Gangs have been reported in every county in New Jersey, in rural, urban, and suburban areas.
GANG MEMBERS ARE
- More likely to commit a crime, increasing their chances of being arrested/incarcerated
- More likely to be victims of violence themselves
- More likely to have alcohol/drug problems, and even health problems later in life
- Less likely to graduate high school
- Less likely to find a stable job
- Female gang members are especially vulnerable to sexual victimization
WHY DO YOUTH JOIN GANGS? – FORCES OF “PULL”
- We often think youth are coerced into a gang, but in most cases, this is not true. Youth are drawn to gangs because they provide social opportunities, such as:
- hanging out
- listening to music
- opportunities to socialize with the opposite sex
- a way to show family, neighborhood, or cultural pride
- a way to earn money
WHY DO YOUTH JOIN GANGS? – FORCES OF “PUSH”
- Youth often get pushed into a gang because…
- They think gang life will provide them protection from neighborhood crime and violence
- Sometimes they have been pressured to join
- Gang leaders target youth who perform poorly in school, skip class, have low self-esteem,
have few friends, or have already gotten in trouble with the law
When asked, youth reported that the following reasons (in order of
importance), for joining a gang:
- For protection
- For fun
- For respect
- For money
- For a friend or family member was in a gang
The Attraction of Gangs
Economics: For many young people who feel disconnected from the American dream, the economic opportunities of gang membership offer an acceptable alternative to a low-wage job in the legitimate employment arena.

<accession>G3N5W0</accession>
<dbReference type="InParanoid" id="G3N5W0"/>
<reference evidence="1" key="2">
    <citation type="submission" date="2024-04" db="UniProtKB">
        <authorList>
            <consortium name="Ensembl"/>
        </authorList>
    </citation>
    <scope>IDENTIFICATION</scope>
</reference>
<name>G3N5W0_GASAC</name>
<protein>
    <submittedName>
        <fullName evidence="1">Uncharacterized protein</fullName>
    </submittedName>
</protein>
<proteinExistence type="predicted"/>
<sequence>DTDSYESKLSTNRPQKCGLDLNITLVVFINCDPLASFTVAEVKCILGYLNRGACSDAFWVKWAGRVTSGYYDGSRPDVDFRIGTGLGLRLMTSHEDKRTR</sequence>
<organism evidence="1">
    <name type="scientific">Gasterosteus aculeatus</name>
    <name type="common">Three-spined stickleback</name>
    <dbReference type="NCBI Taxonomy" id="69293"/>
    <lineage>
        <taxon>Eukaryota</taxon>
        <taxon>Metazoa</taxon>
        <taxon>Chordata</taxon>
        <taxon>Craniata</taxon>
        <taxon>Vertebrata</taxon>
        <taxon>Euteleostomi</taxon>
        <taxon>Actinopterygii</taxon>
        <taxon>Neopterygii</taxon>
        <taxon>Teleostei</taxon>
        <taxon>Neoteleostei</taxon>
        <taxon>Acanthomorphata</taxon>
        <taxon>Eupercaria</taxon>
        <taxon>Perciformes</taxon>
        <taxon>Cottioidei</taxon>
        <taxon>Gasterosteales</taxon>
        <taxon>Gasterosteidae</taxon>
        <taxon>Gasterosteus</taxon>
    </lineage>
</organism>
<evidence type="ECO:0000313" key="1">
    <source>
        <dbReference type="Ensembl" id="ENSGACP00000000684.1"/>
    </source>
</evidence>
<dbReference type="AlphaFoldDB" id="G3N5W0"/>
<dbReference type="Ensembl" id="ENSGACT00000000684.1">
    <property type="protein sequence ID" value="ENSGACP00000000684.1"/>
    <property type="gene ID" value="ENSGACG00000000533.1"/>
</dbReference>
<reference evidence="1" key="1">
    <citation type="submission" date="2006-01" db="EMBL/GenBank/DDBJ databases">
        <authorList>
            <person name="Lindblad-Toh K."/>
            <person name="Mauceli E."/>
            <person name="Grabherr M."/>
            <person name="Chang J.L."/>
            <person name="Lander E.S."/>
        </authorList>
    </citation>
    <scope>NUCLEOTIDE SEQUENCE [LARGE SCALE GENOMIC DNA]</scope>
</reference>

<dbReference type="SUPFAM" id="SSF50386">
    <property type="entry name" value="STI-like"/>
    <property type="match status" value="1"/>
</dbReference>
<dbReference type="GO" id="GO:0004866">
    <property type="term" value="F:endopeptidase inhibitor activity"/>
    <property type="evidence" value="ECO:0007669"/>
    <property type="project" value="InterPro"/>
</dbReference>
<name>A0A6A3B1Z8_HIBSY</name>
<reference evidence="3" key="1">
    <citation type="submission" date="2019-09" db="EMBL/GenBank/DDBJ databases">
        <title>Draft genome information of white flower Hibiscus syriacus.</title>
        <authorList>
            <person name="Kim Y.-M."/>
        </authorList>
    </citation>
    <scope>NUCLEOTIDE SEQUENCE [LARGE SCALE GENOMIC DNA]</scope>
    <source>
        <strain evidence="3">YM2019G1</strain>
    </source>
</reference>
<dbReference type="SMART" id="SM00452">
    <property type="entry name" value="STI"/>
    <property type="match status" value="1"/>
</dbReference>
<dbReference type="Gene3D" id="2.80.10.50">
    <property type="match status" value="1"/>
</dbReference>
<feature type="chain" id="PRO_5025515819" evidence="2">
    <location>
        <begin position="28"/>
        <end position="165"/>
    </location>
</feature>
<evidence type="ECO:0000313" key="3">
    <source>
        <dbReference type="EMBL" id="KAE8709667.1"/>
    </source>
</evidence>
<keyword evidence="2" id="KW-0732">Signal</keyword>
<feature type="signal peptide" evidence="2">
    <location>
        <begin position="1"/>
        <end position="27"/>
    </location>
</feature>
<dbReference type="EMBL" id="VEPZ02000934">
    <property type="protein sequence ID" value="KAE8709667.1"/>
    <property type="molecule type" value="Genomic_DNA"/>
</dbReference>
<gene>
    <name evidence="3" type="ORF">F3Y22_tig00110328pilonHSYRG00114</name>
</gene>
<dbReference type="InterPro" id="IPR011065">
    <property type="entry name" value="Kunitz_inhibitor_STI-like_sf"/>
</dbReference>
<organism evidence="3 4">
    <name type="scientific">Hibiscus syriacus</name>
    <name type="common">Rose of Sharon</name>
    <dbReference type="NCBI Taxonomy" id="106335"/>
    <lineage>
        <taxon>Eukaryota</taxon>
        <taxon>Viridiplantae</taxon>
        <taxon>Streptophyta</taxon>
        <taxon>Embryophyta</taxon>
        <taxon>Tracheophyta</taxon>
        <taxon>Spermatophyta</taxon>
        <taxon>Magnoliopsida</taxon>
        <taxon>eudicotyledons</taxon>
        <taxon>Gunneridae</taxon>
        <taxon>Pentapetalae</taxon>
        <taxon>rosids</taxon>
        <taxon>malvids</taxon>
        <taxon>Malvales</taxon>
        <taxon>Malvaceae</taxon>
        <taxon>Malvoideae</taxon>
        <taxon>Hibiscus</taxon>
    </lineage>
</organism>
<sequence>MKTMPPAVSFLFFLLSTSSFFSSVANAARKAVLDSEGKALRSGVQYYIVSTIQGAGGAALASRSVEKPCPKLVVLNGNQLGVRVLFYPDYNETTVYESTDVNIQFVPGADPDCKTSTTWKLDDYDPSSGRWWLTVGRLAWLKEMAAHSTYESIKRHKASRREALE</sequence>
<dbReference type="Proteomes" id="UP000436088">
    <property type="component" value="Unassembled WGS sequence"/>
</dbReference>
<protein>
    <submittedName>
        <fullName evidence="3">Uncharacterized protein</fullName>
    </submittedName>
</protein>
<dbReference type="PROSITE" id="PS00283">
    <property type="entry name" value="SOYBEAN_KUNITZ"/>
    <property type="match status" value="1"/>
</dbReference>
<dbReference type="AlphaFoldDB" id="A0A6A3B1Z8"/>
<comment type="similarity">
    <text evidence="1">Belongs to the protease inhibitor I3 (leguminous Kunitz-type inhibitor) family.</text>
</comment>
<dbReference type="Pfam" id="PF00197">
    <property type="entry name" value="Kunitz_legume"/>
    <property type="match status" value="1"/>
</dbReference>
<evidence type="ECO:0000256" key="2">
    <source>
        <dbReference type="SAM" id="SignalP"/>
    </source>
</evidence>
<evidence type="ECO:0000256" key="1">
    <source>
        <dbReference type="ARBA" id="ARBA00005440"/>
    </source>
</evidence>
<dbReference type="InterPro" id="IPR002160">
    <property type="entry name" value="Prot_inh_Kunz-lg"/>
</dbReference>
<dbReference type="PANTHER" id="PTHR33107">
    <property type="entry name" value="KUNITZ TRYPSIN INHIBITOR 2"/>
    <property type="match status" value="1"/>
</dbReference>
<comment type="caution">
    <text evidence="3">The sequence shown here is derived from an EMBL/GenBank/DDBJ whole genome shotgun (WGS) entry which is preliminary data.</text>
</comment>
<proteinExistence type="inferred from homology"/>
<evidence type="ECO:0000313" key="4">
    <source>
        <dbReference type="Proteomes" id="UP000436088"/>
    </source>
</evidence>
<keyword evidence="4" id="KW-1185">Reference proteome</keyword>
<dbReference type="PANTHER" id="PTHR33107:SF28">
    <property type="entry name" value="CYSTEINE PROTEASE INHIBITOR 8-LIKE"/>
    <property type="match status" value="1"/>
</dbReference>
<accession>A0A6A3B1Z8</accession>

- Relationships: Youth who feel marginalized, rejected, or ignored — in the family, school, or church — may join a gang to fill a need for support. Some youth join a gang for a sense of belonging, viewing the gang as a
substitute or auxiliary family. For some, the appeal is that a friend or family member is already in the gang.
- Protection: Although there is incontrovertible evidence that kids in a gang are more likely to be exposed to violence than kids who do not belong to a gang, this does not resonate with many young people who believe that joining a gang will protect them from violence in school or the community. Also, girls who experience physical or sexual abuse at home may believe that being in a gang offers protection.
- Status: Gangs can be seen as a way to increase status among peers, a way to get respect, freedom, and independence — self-empowerment factors that may be missing from some kids’ lives.
- Outlaw culture: Many youth — not only those at risk for gang membership — rebel against traditional societal values. During the cognitive- development stage of adolescence, being a part of an “outlaw culture” can, for some kids, be compelling.
This information was gathered from the following national resources. To access them click the links below.
OJJDP – Parent Guide to Gangs
Changing Course – Preventing Gang Membership
OJJDP – Juvenile Justice Bulletin (Gang Prevention: An Overview of Research and Programs)
Changing Course: Keeping Kids Out of Gangs